What's wrong with this picture?  Oh, where to start?
What it gets wrong would fill another book by Rebello.  The film's obsession with Ed Gein—that is more attributable to author Robert Bloch than Hitchcock—feels wrong and wrong-headed, more to do with the screenwriter's issues than the subject's (I doubt that Hitchcock had the elaborate Gein fantasies that are imagined here).  The emphasis of Alma's collaboration with writer Whitfield Cook (Danny Huston)—who contributed to one good Hitchcock adaptation, Strangers on a Train, and one bad one, Stage Fright—is blown completely out of proportion from a mere consulting gig.  And the twist of the knife is the Hitchcock pathology, especially his treatment of women (the "Hitchcock Blondes," the grey suits, the make-overs, the favorites—Kelly and Bergman) despite the fact that Hitchcock always gave the more interesting parts and special attention to his actresses ("Hitch always threw the picture towards the girls" was Cary Grant's summation), not only for himself...but also his audience.

But what Hitchcock valued was loyalty. So he'd work with the same craftsmen over and over again out of loyalty, out of trust, out of convenience—past collaborators were one less complication to worry about.  And if they failed to deliver, he wouldn't work with them again, without a word of explanation as he hated confrontation.  "He was a coward," as Suzanne Pleshette opined.  Of course, he was.  His movies are naked displays of his phobias, foibles and fantasies.

And the films endure, because his frailties are just like ours.

Hitch is no longer alive to defend himself, but quite a few collaborators are. One wonders why Pat Hitchcock, Alfred and Alma's daughter, who usually runs defense for the Hitchcock Family Legacy, is silent while so many the current gaggle of films—this one and HBO's "The Girl"—are starting to piss on his grave.  But, then, the evil that men do lives after them, the good is oft interred with their bones.  So, let it be with Hitchcock.  His films are a testament to both good and evil, and our ability to rise above.  The films have lived on, decades after the man, and show no signs of falling out of fashion.  That's his lasting legacy.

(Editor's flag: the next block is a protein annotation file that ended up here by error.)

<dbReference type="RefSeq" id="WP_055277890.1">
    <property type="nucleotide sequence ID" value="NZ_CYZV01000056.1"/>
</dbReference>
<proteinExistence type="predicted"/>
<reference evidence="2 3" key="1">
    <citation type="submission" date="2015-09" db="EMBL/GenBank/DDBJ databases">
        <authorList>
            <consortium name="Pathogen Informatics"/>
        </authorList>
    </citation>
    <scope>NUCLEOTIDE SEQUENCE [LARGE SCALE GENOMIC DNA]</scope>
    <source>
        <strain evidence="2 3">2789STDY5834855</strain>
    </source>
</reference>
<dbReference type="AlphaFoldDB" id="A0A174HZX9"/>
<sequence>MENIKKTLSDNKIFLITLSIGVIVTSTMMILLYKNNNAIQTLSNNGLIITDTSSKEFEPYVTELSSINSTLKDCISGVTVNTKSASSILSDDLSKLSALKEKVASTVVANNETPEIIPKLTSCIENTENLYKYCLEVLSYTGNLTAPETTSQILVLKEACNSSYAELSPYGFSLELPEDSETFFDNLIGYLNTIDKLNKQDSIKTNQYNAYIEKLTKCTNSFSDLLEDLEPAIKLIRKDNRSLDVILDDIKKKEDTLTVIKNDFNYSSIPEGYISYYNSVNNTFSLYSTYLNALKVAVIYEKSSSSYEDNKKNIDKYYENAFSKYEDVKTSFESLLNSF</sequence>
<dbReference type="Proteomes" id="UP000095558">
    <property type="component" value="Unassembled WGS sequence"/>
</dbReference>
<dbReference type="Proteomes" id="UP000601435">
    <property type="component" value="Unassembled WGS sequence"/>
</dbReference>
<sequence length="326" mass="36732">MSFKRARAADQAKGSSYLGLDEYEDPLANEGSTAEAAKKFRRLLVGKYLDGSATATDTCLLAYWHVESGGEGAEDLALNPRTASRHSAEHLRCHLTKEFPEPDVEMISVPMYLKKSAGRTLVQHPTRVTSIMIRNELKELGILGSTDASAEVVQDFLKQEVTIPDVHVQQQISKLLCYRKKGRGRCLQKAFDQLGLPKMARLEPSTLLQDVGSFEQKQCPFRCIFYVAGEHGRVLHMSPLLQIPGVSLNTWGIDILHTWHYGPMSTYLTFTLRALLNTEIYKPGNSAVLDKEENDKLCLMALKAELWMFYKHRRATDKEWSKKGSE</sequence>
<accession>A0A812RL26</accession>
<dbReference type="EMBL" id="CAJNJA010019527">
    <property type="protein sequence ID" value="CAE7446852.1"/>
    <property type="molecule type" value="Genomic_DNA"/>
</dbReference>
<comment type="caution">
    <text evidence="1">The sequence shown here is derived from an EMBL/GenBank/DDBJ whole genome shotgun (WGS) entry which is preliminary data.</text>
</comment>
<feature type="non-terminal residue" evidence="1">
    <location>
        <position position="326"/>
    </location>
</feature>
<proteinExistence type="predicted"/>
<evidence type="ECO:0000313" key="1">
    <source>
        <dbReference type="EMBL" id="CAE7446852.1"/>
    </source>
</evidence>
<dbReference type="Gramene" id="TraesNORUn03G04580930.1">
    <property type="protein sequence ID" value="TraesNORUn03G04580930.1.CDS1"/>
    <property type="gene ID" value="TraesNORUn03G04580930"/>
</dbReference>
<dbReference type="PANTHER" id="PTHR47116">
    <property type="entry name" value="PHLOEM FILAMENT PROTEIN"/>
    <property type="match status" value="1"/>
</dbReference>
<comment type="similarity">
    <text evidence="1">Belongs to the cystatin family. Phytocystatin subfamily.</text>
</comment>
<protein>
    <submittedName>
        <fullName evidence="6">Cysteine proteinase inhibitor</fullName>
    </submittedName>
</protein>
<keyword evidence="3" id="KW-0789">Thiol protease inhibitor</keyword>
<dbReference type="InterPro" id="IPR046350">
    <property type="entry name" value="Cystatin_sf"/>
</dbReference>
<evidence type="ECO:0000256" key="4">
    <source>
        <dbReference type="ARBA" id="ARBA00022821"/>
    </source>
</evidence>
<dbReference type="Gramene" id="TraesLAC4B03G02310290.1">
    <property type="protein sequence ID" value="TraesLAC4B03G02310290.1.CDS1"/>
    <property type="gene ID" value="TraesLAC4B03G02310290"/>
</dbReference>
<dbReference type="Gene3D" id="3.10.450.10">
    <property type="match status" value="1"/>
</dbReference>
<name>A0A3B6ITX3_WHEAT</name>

For fans of the director, there is no such thing as bad news, but this movie truly is.  The performances are winning, though, as Scarlett Johansson occasionally convinces you she's studied up on Janet Leigh's mannerisms, although James D'Arcy plays Anthony Perkins as if he was playing Norman Bates and there was more to the man than that (reflecting the film's focus on rumor and gossip, rather than facts), we don't know what Alma Reville was like, as she stayed mostly behind the camera, but Helen Mirren's performance is fun and winning.  Anthony Hopkins' Hitchcock, however, is problematic—although it's not entirely his fault.  Hopkins is a brilliant mimic, and his own rich voice disappears in the deliberate cadence and sibilance of Hitchcock's own.  But (like much of the film), the portrayal is a bit too dependent on Hitchcock's public persona as a droll dead-pan.  This Hitchcock never smiles—perhaps it would have cracked the elaborate make-up Hopkins must wear to even resemble the director—and is entirely too mordant and lines up with "conventional wisdom" about the man, a view that, as Hitchcock himself cultivated it, he's a little responsible for.  As such, the portrayal comes across as a bit one dimensional, and one-sided.